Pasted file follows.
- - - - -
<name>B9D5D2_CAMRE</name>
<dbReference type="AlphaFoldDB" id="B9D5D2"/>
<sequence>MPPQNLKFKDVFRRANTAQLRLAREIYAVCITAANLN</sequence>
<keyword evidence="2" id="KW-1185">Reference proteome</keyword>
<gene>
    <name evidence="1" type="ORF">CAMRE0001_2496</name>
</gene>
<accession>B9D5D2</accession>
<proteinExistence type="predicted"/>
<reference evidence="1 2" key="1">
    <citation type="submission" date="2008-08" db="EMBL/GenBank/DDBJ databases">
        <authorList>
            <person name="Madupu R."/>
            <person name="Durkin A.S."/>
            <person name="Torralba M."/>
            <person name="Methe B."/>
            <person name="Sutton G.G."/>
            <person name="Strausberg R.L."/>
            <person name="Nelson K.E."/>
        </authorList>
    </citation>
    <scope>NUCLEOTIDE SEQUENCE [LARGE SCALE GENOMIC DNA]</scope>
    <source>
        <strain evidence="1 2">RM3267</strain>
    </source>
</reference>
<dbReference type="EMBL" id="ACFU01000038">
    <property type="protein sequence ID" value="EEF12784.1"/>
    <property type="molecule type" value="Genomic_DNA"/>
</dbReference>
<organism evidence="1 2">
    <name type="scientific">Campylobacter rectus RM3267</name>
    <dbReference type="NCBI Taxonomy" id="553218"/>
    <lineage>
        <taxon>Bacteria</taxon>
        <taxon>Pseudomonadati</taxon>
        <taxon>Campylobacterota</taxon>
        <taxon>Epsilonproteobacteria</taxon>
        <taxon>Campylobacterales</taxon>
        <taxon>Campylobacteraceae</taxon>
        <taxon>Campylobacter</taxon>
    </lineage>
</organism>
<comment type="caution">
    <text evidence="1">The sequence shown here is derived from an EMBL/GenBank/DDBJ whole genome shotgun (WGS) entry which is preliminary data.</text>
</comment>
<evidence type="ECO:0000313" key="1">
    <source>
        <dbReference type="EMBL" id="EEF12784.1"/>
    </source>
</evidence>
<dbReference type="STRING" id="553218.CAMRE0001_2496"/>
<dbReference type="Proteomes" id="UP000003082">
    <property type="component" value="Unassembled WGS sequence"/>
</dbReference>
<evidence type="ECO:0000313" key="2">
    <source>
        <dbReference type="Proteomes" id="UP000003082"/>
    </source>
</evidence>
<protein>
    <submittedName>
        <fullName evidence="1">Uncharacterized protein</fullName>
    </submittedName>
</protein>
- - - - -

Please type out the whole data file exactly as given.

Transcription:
<name>B9D5D2_CAMRE</name>
<dbReference type="AlphaFoldDB" id="B9D5D2"/>
<sequence>MPPQNLKFKDVFRRANTAQLRLAREIYAVCITAANLN</sequence>
<keyword evidence="2" id="KW-1185">Reference proteome</keyword>
<gene>
    <name evidence="1" type="ORF">CAMRE0001_2496</name>
</gene>
<accession>B9D5D2</accession>
<proteinExistence type="predicted"/>
<reference evidence="1 2" key="1">
    <citation type="submission" date="2008-08" db="EMBL/GenBank/DDBJ databases">
        <authorList>
            <person name="Madupu R."/>
            <person name="Durkin A.S."/>
            <person name="Torralba M."/>
            <person name="Methe B."/>
            <person name="Sutton G.G."/>
            <person name="Strausberg R.L."/>
            <person name="Nelson K.E."/>
        </authorList>
    </citation>
    <scope>NUCLEOTIDE SEQUENCE [LARGE SCALE GENOMIC DNA]</scope>
    <source>
        <strain evidence="1 2">RM3267</strain>
    </source>
</reference>
<dbReference type="EMBL" id="ACFU01000038">
    <property type="protein sequence ID" value="EEF12784.1"/>
    <property type="molecule type" value="Genomic_DNA"/>
</dbReference>
<organism evidence="1 2">
    <name type="scientific">Campylobacter rectus RM3267</name>
    <dbReference type="NCBI Taxonomy" id="553218"/>
    <lineage>
        <taxon>Bacteria</taxon>
        <taxon>Pseudomonadati</taxon>
        <taxon>Campylobacterota</taxon>
        <taxon>Epsilonproteobacteria</taxon>
        <taxon>Campylobacterales</taxon>
        <taxon>Campylobacteraceae</taxon>
        <taxon>Campylobacter</taxon>
    </lineage>
</organism>
<comment type="caution">
    <text evidence="1">The sequence shown here is derived from an EMBL/GenBank/DDBJ whole genome shotgun (WGS) entry which is preliminary data.</text>
</comment>
<evidence type="ECO:0000313" key="1">
    <source>
        <dbReference type="EMBL" id="EEF12784.1"/>
    </source>
</evidence>
<dbReference type="STRING" id="553218.CAMRE0001_2496"/>
<dbReference type="Proteomes" id="UP000003082">
    <property type="component" value="Unassembled WGS sequence"/>
</dbReference>
<evidence type="ECO:0000313" key="2">
    <source>
        <dbReference type="Proteomes" id="UP000003082"/>
    </source>
</evidence>
<protein>
    <submittedName>
        <fullName evidence="1">Uncharacterized protein</fullName>
    </submittedName>
</protein>